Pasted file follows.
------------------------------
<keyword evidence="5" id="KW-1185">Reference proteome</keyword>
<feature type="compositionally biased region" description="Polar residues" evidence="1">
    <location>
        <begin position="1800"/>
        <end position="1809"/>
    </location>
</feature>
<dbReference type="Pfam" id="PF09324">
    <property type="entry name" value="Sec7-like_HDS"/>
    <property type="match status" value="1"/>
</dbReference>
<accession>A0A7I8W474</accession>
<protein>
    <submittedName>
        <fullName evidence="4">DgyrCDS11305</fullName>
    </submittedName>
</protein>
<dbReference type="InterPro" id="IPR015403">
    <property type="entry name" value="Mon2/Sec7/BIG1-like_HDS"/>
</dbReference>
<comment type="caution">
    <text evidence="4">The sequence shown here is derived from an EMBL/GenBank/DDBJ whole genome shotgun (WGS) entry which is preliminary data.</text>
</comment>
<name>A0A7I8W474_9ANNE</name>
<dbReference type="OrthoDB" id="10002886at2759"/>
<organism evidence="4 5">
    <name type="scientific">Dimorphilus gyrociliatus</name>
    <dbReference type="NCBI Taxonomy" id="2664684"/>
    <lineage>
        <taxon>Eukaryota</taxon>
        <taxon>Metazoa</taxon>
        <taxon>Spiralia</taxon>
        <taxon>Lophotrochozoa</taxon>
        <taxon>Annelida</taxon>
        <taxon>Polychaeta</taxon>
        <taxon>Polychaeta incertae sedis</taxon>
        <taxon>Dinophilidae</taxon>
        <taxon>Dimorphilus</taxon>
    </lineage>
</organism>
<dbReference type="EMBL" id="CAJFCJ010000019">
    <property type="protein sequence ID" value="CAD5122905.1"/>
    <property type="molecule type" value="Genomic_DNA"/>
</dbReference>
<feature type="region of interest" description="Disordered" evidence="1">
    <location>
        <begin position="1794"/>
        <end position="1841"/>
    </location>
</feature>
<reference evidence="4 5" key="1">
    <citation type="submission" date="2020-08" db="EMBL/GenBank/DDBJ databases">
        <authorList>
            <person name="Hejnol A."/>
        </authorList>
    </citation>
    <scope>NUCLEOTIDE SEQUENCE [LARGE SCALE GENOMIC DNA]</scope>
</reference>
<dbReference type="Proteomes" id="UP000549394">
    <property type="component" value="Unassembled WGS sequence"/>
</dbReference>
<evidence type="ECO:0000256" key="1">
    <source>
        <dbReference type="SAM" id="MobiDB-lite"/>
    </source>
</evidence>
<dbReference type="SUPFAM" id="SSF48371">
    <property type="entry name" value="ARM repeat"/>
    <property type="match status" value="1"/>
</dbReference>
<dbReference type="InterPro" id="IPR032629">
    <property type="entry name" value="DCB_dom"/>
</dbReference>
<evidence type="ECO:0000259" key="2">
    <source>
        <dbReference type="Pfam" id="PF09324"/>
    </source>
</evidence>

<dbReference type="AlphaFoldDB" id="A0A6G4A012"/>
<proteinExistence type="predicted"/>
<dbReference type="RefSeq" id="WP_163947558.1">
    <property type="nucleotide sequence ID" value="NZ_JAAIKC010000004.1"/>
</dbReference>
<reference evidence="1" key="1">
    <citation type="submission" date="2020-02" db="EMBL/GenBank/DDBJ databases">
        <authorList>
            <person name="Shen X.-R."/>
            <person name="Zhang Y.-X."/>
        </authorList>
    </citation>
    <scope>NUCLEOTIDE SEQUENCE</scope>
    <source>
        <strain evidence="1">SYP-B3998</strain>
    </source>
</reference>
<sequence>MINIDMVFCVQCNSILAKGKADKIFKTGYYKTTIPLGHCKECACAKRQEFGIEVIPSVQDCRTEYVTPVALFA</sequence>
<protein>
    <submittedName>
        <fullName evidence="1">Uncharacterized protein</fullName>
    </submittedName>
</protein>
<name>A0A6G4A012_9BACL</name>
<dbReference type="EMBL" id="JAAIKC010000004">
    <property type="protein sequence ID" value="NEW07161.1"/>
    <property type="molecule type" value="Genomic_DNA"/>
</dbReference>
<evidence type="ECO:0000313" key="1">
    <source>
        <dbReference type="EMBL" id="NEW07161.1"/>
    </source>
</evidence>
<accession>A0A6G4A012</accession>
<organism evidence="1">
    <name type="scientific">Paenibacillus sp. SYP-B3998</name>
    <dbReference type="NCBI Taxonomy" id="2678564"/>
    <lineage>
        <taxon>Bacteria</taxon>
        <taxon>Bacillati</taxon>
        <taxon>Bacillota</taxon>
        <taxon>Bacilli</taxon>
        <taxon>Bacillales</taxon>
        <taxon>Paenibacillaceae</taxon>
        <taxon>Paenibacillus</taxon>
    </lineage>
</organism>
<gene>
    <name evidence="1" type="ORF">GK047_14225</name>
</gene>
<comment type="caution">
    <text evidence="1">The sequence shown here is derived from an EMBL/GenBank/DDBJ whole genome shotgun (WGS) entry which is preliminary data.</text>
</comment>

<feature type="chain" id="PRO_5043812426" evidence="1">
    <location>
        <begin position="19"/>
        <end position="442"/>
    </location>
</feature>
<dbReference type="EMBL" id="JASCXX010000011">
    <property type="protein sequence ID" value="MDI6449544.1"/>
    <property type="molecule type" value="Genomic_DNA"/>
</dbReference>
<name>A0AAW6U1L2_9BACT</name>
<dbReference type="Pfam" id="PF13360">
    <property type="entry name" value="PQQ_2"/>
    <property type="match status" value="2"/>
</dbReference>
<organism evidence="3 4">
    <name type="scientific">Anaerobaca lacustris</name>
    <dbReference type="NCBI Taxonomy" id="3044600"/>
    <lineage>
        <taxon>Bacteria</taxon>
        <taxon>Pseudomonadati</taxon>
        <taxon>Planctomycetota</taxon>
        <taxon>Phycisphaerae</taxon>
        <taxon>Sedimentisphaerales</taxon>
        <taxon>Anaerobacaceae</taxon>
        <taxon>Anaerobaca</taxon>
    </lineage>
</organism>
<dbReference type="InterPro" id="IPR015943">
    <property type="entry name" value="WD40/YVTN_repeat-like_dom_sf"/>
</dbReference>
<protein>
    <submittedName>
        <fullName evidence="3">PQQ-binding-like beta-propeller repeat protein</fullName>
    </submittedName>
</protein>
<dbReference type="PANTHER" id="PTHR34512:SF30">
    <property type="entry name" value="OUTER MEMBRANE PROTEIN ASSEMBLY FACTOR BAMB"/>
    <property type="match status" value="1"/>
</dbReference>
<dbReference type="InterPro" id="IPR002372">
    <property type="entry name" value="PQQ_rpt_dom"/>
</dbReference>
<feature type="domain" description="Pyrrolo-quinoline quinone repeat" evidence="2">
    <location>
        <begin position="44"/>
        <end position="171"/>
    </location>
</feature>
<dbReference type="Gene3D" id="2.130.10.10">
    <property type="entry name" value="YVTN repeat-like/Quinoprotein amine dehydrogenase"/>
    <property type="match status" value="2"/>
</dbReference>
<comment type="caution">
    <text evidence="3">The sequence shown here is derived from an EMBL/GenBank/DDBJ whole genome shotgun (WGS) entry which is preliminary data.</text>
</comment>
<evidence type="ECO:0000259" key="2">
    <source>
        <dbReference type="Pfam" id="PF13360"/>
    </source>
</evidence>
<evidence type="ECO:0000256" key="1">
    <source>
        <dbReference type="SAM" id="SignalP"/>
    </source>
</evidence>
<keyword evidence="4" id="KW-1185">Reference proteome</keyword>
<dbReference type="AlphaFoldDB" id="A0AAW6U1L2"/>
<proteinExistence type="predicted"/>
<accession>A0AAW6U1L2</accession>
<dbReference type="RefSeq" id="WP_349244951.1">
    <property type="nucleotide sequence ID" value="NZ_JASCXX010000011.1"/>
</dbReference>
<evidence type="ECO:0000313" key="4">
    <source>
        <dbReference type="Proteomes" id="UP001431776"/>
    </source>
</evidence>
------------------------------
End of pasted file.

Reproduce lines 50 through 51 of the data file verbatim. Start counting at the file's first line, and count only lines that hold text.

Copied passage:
</feature>
<reference evidence="4 5" key="1">